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Minerva Psichiatrica 2017 September;58(3):162-80

DOI: 10.23736/S0391-1772.17.01936-7

Copyright © 2017 EDIZIONI MINERVA MEDICA

lingua: Inglese

Psychodynamic psychotherapies for feeding and eating disorders

Carlotta DE-BACCO, Enrica MARZOLA, Secondo FASSINO, Giovanni ABBATE-DAGA

Department of Neuroscience, Eating Disorders Center, University of Turin, Turin, Italy


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INTRODUCTION: Eating disoders (EDs) are complex mental illnesses with a multifactorial etiopathogenesis. These disoders are typically ego-syntonic thus entailing a protracted course in a substantial proportion of cases. Anorexia nervosa (AN) has been reported to have the greatest mortality of any other mental illnesses but all EDs strongly impact patients’ lives. International guidelines highlight psychotherapy as a useful therapeutic intervention for EDs with respect to both short- and long-term outcomes. The most used approaches include: psychodynamic psychotherapy, cognitive-behavioral therapy and family-based therapy. This review aims to provide the reader with an update on the available psychotherapy approaches in the ED treatment and to convey some clinical inputs on how to choose the different psychotherapy techniques.
EVIDENCE ACQUISITION: The online search was performed on Medline and PsycInfo databases then a hand-search of the reference list has been also carried out. Inclusion criteria were the following: 1) papers published between 1980 and February 2017; 2) studies focusing on individuals with AN, bulimia nervosa (BN), and binge-eating disorder (BED); 3) research articles and case reports; 4) English language. Reviews were not included.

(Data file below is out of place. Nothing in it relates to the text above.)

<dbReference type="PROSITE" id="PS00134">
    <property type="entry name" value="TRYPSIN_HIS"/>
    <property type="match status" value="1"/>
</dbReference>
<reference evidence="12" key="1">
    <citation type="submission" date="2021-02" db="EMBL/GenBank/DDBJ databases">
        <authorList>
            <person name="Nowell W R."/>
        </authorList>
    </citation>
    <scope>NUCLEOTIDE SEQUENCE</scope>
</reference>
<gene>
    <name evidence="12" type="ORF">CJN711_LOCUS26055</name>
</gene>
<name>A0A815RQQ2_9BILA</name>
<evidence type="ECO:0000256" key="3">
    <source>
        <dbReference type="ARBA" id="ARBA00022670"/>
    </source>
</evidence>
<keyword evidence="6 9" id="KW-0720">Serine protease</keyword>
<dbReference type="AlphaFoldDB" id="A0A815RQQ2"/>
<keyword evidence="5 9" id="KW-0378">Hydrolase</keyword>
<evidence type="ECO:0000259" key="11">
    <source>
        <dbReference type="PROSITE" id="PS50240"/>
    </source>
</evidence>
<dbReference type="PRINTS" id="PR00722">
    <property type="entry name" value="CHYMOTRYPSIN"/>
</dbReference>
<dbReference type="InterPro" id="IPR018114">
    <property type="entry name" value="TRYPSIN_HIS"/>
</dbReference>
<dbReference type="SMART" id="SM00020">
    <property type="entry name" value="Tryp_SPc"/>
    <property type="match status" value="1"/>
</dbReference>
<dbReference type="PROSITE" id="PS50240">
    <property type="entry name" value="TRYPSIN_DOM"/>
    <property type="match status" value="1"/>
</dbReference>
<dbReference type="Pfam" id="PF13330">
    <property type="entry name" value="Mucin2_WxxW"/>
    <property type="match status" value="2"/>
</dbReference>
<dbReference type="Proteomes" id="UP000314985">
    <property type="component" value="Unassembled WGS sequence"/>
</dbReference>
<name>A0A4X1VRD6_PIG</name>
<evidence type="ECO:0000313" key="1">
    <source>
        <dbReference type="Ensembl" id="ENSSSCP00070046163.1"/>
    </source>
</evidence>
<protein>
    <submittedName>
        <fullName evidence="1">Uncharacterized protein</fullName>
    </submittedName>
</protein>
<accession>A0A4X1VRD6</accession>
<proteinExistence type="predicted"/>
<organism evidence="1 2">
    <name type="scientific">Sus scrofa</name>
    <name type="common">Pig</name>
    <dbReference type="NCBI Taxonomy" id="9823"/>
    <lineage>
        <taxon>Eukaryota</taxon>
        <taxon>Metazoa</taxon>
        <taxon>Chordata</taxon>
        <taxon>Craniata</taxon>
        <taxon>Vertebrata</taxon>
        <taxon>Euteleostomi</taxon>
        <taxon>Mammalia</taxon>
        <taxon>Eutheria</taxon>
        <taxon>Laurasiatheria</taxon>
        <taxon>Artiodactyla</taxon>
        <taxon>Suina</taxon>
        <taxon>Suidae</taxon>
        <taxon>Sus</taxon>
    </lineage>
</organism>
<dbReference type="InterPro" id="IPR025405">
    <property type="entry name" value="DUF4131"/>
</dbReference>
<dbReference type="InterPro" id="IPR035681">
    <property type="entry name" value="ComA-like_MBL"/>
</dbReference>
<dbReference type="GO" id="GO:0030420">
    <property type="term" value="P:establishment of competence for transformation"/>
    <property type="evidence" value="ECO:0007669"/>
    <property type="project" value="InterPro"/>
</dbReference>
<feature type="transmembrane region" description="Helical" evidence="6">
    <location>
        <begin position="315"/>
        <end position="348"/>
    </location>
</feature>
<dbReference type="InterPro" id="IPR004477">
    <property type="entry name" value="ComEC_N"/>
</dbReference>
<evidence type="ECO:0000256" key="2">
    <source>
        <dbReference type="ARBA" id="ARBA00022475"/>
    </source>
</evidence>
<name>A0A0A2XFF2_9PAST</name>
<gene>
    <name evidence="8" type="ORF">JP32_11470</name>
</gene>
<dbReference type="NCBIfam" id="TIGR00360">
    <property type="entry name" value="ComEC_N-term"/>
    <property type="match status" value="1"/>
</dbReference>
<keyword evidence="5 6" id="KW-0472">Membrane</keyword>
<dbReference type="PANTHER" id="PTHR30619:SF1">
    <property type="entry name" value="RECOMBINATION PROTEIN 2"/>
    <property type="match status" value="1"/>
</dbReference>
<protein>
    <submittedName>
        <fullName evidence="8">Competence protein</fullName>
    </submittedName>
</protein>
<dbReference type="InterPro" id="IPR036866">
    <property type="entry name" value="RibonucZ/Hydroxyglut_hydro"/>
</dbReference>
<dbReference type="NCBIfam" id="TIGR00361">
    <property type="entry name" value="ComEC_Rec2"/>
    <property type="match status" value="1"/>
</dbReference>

EVIDENCE SYNTHESIS: Sixty articles were finally retained in the present review. Eighteen studies analyzed psychodynamic treatments in AN with the majority of articles reporting that psychodynamic therapies are effective with results maintained at follow-up. Twelve studies on psychodynamic therapies in BN were included. Psychodynamic therapies were not found to be clearly more effective than other approaches. Thirteen articles analyzed psychodynamic therapies in BED. Data are scarce, but all studies found that psychodynamic therapies are effective in both general psychopathology and eating psychopathology with results overall maintained at follow-up. Fifteen articles analyzed psychodynamic therapies in mixed diagnoses and psychodynamic therapies to be effective in improving weight and psychiatric symptoms with satisfactory results at follow-up.
CONCLUSIONS: Research is still needed to clarify the effectiveness of psychodynamic psychotherapies in the ED field also because of methodological flaws making the available studies difficultly comparable to each other. Nevertheless, psychodynamic interventions showed to be effective, mostly for AN, in treating particularly severe conditions like EDs.


KEY WORDS: Psychotherapy - Anorexia nervosa - Bulimia nervosa - Binge-eating disorder - Psychotherapy, psychodynamic - Cognitive therapy

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